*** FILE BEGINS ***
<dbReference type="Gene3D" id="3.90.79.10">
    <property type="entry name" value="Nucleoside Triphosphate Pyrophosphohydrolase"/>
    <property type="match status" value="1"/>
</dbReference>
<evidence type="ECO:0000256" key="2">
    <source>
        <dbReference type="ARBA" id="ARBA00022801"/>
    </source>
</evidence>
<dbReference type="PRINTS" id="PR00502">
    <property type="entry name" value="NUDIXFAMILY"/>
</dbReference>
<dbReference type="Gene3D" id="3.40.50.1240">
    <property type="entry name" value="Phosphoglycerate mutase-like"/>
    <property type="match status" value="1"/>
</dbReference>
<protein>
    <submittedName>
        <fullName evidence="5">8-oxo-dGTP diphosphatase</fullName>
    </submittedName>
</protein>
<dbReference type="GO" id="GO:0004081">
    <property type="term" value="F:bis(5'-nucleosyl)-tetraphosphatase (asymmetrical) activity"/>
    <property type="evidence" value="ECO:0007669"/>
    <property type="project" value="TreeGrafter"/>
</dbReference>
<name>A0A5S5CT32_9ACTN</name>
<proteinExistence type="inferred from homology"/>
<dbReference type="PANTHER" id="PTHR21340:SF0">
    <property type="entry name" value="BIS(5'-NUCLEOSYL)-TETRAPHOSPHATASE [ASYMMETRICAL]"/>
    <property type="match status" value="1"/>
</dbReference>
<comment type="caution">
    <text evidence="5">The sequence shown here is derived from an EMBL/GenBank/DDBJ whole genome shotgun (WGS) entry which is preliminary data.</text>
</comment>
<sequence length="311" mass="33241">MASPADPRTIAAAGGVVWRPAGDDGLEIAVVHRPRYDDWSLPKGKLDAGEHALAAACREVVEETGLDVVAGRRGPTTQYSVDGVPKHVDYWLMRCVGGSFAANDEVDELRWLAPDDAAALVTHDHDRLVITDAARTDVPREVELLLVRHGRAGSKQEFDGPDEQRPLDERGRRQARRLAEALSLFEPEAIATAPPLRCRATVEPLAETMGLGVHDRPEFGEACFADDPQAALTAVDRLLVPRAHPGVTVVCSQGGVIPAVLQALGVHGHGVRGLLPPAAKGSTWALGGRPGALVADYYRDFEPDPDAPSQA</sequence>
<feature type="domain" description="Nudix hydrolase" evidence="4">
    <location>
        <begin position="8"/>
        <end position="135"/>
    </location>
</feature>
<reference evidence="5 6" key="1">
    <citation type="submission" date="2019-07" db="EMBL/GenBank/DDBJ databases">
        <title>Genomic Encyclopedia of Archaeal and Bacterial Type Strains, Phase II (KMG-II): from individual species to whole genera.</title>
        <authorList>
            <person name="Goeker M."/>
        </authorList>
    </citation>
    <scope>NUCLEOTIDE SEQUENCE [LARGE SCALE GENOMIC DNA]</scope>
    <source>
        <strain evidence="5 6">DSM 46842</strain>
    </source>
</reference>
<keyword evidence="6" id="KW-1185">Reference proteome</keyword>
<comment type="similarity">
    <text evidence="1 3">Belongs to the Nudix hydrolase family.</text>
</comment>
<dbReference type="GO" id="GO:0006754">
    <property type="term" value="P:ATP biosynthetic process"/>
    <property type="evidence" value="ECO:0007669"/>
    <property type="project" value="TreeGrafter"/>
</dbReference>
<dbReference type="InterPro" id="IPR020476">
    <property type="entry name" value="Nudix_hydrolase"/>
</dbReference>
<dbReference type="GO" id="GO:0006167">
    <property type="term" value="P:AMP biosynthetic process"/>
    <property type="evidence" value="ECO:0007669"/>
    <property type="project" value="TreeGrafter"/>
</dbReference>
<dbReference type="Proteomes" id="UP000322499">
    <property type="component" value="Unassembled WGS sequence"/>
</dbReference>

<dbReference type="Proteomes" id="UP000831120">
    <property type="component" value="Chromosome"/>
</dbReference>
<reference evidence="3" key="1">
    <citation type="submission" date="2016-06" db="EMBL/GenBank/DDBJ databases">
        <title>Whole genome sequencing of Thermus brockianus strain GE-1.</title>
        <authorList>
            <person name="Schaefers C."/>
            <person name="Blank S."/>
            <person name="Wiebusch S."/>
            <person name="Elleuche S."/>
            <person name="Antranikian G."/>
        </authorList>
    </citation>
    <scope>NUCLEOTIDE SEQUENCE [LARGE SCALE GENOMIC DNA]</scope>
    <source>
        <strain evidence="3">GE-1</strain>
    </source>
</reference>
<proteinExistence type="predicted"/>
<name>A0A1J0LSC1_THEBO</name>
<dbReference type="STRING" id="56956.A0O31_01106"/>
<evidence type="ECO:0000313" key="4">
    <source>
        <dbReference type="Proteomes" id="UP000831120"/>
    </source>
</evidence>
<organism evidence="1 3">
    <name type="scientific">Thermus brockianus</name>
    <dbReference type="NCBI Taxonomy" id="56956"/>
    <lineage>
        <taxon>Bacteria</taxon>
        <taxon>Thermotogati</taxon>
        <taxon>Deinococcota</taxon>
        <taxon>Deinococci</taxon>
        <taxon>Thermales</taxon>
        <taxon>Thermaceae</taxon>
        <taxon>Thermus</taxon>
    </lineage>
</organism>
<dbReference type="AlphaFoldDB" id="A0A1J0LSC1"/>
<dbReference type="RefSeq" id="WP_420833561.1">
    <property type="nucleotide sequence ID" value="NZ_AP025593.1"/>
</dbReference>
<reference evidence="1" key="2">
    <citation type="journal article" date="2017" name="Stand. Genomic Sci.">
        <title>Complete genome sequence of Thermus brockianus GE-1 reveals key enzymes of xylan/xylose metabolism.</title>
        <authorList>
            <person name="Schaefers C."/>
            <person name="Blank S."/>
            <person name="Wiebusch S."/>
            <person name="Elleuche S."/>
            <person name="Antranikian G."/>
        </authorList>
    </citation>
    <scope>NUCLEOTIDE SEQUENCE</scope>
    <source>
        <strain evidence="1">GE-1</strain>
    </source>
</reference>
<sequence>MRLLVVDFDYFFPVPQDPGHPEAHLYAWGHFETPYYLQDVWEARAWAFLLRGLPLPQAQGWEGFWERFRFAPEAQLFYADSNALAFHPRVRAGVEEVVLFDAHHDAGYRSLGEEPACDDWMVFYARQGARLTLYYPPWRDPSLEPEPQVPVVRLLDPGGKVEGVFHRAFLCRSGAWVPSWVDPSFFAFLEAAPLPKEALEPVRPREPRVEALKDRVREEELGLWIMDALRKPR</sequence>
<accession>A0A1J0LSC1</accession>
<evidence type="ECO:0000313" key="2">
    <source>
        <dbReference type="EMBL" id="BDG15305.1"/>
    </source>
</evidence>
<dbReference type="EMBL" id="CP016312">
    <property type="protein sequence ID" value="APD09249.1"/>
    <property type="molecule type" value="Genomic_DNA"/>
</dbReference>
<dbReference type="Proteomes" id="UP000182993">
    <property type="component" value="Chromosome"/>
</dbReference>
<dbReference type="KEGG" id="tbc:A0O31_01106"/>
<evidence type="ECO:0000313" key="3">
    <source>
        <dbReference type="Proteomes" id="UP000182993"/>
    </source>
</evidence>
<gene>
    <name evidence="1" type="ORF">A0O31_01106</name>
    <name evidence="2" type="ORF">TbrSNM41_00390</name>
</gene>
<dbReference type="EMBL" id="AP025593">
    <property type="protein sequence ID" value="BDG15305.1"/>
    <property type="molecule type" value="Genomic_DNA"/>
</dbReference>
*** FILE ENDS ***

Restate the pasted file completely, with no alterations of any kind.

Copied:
<dbReference type="Gene3D" id="3.90.79.10">
    <property type="entry name" value="Nucleoside Triphosphate Pyrophosphohydrolase"/>
    <property type="match status" value="1"/>
</dbReference>
<evidence type="ECO:0000256" key="2">
    <source>
        <dbReference type="ARBA" id="ARBA00022801"/>
    </source>
</evidence>
<dbReference type="PRINTS" id="PR00502">
    <property type="entry name" value="NUDIXFAMILY"/>
</dbReference>
<dbReference type="Gene3D" id="3.40.50.1240">
    <property type="entry name" value="Phosphoglycerate mutase-like"/>
    <property type="match status" value="1"/>
</dbReference>
<protein>
    <submittedName>
        <fullName evidence="5">8-oxo-dGTP diphosphatase</fullName>
    </submittedName>
</protein>
<dbReference type="GO" id="GO:0004081">
    <property type="term" value="F:bis(5'-nucleosyl)-tetraphosphatase (asymmetrical) activity"/>
    <property type="evidence" value="ECO:0007669"/>
    <property type="project" value="TreeGrafter"/>
</dbReference>
<name>A0A5S5CT32_9ACTN</name>
<proteinExistence type="inferred from homology"/>
<dbReference type="PANTHER" id="PTHR21340:SF0">
    <property type="entry name" value="BIS(5'-NUCLEOSYL)-TETRAPHOSPHATASE [ASYMMETRICAL]"/>
    <property type="match status" value="1"/>
</dbReference>
<comment type="caution">
    <text evidence="5">The sequence shown here is derived from an EMBL/GenBank/DDBJ whole genome shotgun (WGS) entry which is preliminary data.</text>
</comment>
<sequence length="311" mass="33241">MASPADPRTIAAAGGVVWRPAGDDGLEIAVVHRPRYDDWSLPKGKLDAGEHALAAACREVVEETGLDVVAGRRGPTTQYSVDGVPKHVDYWLMRCVGGSFAANDEVDELRWLAPDDAAALVTHDHDRLVITDAARTDVPREVELLLVRHGRAGSKQEFDGPDEQRPLDERGRRQARRLAEALSLFEPEAIATAPPLRCRATVEPLAETMGLGVHDRPEFGEACFADDPQAALTAVDRLLVPRAHPGVTVVCSQGGVIPAVLQALGVHGHGVRGLLPPAAKGSTWALGGRPGALVADYYRDFEPDPDAPSQA</sequence>
<feature type="domain" description="Nudix hydrolase" evidence="4">
    <location>
        <begin position="8"/>
        <end position="135"/>
    </location>
</feature>
<reference evidence="5 6" key="1">
    <citation type="submission" date="2019-07" db="EMBL/GenBank/DDBJ databases">
        <title>Genomic Encyclopedia of Archaeal and Bacterial Type Strains, Phase II (KMG-II): from individual species to whole genera.</title>
        <authorList>
            <person name="Goeker M."/>
        </authorList>
    </citation>
    <scope>NUCLEOTIDE SEQUENCE [LARGE SCALE GENOMIC DNA]</scope>
    <source>
        <strain evidence="5 6">DSM 46842</strain>
    </source>
</reference>
<keyword evidence="6" id="KW-1185">Reference proteome</keyword>
<comment type="similarity">
    <text evidence="1 3">Belongs to the Nudix hydrolase family.</text>
</comment>
<dbReference type="GO" id="GO:0006754">
    <property type="term" value="P:ATP biosynthetic process"/>
    <property type="evidence" value="ECO:0007669"/>
    <property type="project" value="TreeGrafter"/>
</dbReference>
<dbReference type="InterPro" id="IPR020476">
    <property type="entry name" value="Nudix_hydrolase"/>
</dbReference>
<dbReference type="GO" id="GO:0006167">
    <property type="term" value="P:AMP biosynthetic process"/>
    <property type="evidence" value="ECO:0007669"/>
    <property type="project" value="TreeGrafter"/>
</dbReference>
<dbReference type="Proteomes" id="UP000322499">
    <property type="component" value="Unassembled WGS sequence"/>
</dbReference>

<dbReference type="Proteomes" id="UP000831120">
    <property type="component" value="Chromosome"/>
</dbReference>
<reference evidence="3" key="1">
    <citation type="submission" date="2016-06" db="EMBL/GenBank/DDBJ databases">
        <title>Whole genome sequencing of Thermus brockianus strain GE-1.</title>
        <authorList>
            <person name="Schaefers C."/>
            <person name="Blank S."/>
            <person name="Wiebusch S."/>
            <person name="Elleuche S."/>
            <person name="Antranikian G."/>
        </authorList>
    </citation>
    <scope>NUCLEOTIDE SEQUENCE [LARGE SCALE GENOMIC DNA]</scope>
    <source>
        <strain evidence="3">GE-1</strain>
    </source>
</reference>
<proteinExistence type="predicted"/>
<name>A0A1J0LSC1_THEBO</name>
<dbReference type="STRING" id="56956.A0O31_01106"/>
<evidence type="ECO:0000313" key="4">
    <source>
        <dbReference type="Proteomes" id="UP000831120"/>
    </source>
</evidence>
<organism evidence="1 3">
    <name type="scientific">Thermus brockianus</name>
    <dbReference type="NCBI Taxonomy" id="56956"/>
    <lineage>
        <taxon>Bacteria</taxon>
        <taxon>Thermotogati</taxon>
        <taxon>Deinococcota</taxon>
        <taxon>Deinococci</taxon>
        <taxon>Thermales</taxon>
        <taxon>Thermaceae</taxon>
        <taxon>Thermus</taxon>
    </lineage>
</organism>
<dbReference type="AlphaFoldDB" id="A0A1J0LSC1"/>
<dbReference type="RefSeq" id="WP_420833561.1">
    <property type="nucleotide sequence ID" value="NZ_AP025593.1"/>
</dbReference>
<reference evidence="1" key="2">
    <citation type="journal article" date="2017" name="Stand. Genomic Sci.">
        <title>Complete genome sequence of Thermus brockianus GE-1 reveals key enzymes of xylan/xylose metabolism.</title>
        <authorList>
            <person name="Schaefers C."/>
            <person name="Blank S."/>
            <person name="Wiebusch S."/>
            <person name="Elleuche S."/>
            <person name="Antranikian G."/>
        </authorList>
    </citation>
    <scope>NUCLEOTIDE SEQUENCE</scope>
    <source>
        <strain evidence="1">GE-1</strain>
    </source>
</reference>
<sequence>MRLLVVDFDYFFPVPQDPGHPEAHLYAWGHFETPYYLQDVWEARAWAFLLRGLPLPQAQGWEGFWERFRFAPEAQLFYADSNALAFHPRVRAGVEEVVLFDAHHDAGYRSLGEEPACDDWMVFYARQGARLTLYYPPWRDPSLEPEPQVPVVRLLDPGGKVEGVFHRAFLCRSGAWVPSWVDPSFFAFLEAAPLPKEALEPVRPREPRVEALKDRVREEELGLWIMDALRKPR</sequence>
<accession>A0A1J0LSC1</accession>
<evidence type="ECO:0000313" key="2">
    <source>
        <dbReference type="EMBL" id="BDG15305.1"/>
    </source>
</evidence>
<dbReference type="EMBL" id="CP016312">
    <property type="protein sequence ID" value="APD09249.1"/>
    <property type="molecule type" value="Genomic_DNA"/>
</dbReference>
<dbReference type="Proteomes" id="UP000182993">
    <property type="component" value="Chromosome"/>
</dbReference>
<dbReference type="KEGG" id="tbc:A0O31_01106"/>
<evidence type="ECO:0000313" key="3">
    <source>
        <dbReference type="Proteomes" id="UP000182993"/>
    </source>
</evidence>
<gene>
    <name evidence="1" type="ORF">A0O31_01106</name>
    <name evidence="2" type="ORF">TbrSNM41_00390</name>
</gene>
<dbReference type="EMBL" id="AP025593">
    <property type="protein sequence ID" value="BDG15305.1"/>
    <property type="molecule type" value="Genomic_DNA"/>
</dbReference>